A New Testament illustration of deficit thinking is found in Acts 5. The residents of Jerusalem were experiencing a severe famine in the land and some believers were selling their property and distributing the proceeds to meet the needs of the poor (Acts 4:32-37). Barnabas is praised for his sacrifice. Well, two deficit thinkers, a husband and a wife by the name of Ananias and Sapphira had conspired to pretend to imitate Barnabasí unselfish act and acquire a reputation for themselves (see Acts 5:1-11). God didnít approve of this duplicity so He killed them for lying to the Holy Spirit who is described as God (Acts 5:3-4).

I have shared with you three examples of people who were deficit thinkers. Now I will offer four brief examples of non-deficit thinkers lest you be left with the impression that the Holy Scriptures donít mention such persons. The four people are the Lord Jesus, Paul, Timothy, and Epaphroditus.

If anyone seemingly had the right to be a deficit thinker it would be Jesus because of all His accomplishments (the creator and sustainer of the universe, etc.). Remember, the deficit thinker believes that he becomes somebody by what he does. However, Jesus did not embrace the mindset of His age (Mark 10:35-45). Phil. 2:6-7 says, "who, being in the form of God, did not consider it robbery to be equal with God, but made Himself of no reputation, taking the form of a servant (literally a slave)." Phil. 2:8 then describes Him sacrificing His life for us.

Paul imitates his sacrificial Lord because he views his own life as a drink offering (a willing sacrifice) for the saints in Philippi according to Phil. 2:17. The apostle then ascribes to his young associate Timothy the following accolade that is written in Phil. 2:20, "For I have no one like-minded (literally like-souled), who will sincerely care for your state." Next, Epaphroditus mimics Jesusí example and is willing to lay down his life for others. All four of these non-deficit thinkers have one chief characteristic in common: a non-preoccupation with self.

The Dethronement of Deficit Thinking

How does a Christian dethrone deficit thinking? The answer lies in understanding the nature and the work of each of the members of the Trinity in our lives. God the Father, Christ the Son, and the Holy Spirit equip us not to be deficit thinkers.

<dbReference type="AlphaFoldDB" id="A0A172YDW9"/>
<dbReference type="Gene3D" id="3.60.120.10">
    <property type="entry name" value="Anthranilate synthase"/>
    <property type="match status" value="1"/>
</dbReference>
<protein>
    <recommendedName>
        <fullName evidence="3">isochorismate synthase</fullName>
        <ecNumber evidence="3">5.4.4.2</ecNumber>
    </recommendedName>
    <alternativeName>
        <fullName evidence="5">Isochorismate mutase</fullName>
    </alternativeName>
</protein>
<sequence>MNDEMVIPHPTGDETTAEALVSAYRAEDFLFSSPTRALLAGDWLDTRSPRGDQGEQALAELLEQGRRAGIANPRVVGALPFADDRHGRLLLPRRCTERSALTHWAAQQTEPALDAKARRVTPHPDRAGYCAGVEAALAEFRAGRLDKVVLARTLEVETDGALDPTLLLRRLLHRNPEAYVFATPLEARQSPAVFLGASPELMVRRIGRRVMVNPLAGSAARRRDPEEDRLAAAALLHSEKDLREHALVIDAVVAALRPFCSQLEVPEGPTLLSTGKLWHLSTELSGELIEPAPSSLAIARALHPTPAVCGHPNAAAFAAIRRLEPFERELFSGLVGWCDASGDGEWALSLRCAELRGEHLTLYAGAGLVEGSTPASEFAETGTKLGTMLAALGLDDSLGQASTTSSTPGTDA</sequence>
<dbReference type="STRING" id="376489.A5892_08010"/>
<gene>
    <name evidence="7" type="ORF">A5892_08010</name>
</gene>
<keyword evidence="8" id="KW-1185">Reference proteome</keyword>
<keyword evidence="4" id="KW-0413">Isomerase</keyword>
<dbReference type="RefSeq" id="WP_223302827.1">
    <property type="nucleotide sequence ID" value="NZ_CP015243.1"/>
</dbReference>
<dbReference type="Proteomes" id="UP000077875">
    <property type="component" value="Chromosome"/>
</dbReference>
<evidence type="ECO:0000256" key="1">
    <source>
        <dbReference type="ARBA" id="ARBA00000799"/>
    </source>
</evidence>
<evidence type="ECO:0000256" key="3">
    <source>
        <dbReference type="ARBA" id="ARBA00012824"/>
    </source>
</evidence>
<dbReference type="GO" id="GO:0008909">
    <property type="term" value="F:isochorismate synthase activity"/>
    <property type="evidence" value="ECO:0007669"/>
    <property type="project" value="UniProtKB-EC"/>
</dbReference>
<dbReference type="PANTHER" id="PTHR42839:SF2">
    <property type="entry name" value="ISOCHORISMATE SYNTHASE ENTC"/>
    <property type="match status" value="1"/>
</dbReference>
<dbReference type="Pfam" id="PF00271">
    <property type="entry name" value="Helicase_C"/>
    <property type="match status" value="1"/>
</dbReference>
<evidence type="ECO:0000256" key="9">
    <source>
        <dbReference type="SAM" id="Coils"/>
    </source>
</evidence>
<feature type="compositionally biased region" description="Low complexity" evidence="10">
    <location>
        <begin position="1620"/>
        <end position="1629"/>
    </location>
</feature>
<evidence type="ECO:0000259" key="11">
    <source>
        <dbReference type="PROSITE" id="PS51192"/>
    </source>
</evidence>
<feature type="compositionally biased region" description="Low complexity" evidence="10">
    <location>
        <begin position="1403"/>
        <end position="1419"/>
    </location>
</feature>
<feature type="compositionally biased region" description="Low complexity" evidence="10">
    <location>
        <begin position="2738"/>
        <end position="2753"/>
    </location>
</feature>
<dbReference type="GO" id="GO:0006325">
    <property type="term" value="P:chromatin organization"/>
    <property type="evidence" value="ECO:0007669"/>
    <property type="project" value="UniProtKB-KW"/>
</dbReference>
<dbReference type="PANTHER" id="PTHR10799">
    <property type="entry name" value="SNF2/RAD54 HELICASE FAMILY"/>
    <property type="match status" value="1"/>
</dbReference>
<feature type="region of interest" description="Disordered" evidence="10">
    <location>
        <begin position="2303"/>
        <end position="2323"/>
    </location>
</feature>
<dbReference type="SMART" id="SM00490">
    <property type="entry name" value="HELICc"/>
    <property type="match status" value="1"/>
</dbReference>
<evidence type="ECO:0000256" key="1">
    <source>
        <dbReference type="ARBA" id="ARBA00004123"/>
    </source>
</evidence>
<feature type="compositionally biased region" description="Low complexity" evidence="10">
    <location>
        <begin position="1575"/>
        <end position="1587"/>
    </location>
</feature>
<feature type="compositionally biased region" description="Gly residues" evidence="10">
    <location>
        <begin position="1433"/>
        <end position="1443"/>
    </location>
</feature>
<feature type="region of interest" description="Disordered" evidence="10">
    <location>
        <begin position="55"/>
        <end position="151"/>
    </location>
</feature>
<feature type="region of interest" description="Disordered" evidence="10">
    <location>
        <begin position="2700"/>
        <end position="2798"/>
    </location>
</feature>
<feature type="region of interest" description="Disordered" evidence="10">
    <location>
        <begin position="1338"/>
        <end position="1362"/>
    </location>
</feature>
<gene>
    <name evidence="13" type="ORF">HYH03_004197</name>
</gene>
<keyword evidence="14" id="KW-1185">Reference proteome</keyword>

God the Father has created us in His image (Gen. 1:26; James 3:9) and has given us the right to be called children of God. I am privileged to have three sons. I could choose to introduce them to people by giving their names and some of their major accomplishments in life. This activity would promote deficit thinking to my sons because Iím emphasizing who they are by what they do. I choose rather to proudly introduce them by name and let people know that they are special because they are my sons (although Iím also proud of their accomplishments in life!). Isnít this how God views us? 1 John 3:1 says, "Behold what manner of love the Father has bestowed on us, that we should be called the children of God." He deems us special because of who we are (His children) and not by what we do in order to become somebody.

The eternal Father lavishes us with love. He has demonstrated this remarkable love to us because He sacrificed that which was most dear to Him (His Son) in order that we may have life eternal (Rom. 5:8; 8:32). This loving God has also seated us positionally in heavenly places with Himself so that we are blessed with every spiritual blessing (Eph. 1:3; 2:6). He also grants us an inheritance (Rom. 8:17). We should be content who we are because of how the Father has graced us.

Jesus Christ has redeemed us and has granted us forgiveness of sins (Eph. 1:7). Ponder the marvelous truth that the eternal Son of God has personally died for you and that even now you possess the gift of eternal life. He continually serves us as mediator (1 Tim. 2:5), High Priest (Heb. 7:25), and advocate (1 John 2:1-2). No wonder Paul writes in Col. 2:10 "you are complete in Him who is the head of all principalities and powers." You are special because of who you are in Christ!

The blessed Holy Spirit who is the third member of the Godhead has also graced us. He has baptized us into the body of Christ (1 Cor. 12:13). We have His stamp of approval and ownership upon our lives because He has sealed us (Eph. 1:13-14; 4:30). He fills (controls) us repeatedly as we seek Christ and yield to His will (Eph. 5:18). This filling gives us joy (Eph. 5:19), a thankful spirit (Eph. 5:20), and a submissive life (Eph. 5:21). Not only does the Holy Spirit fill us but He also bears fruit in us and through us (John 15:1-8; Gal. 5:22-23). As we contemplate the Father, Son, and Holy Spiritís ministry to us, our hearts should be replete with gratitude for who we are because of God.

In closing I would like to point out that God is not displeased when we strive to serve Him well. As the body of Christ we are called to serve our God (Eph. 2:10). Nonetheless, we should not strive to serve Him in order to become somebody. Rather, we should recognize that we are special because of what the Father, Son, and Holy Spirit has done for us. By the grace of God may we become non-deficit thinkers and experience the power of Godís Holy Spirit so that we might bring Him great glory! "The grace of the Lord Jesus Christ, and the love of God, and the communion of the Holy Spirit be with you all. Amen." 2 Cor. 13:14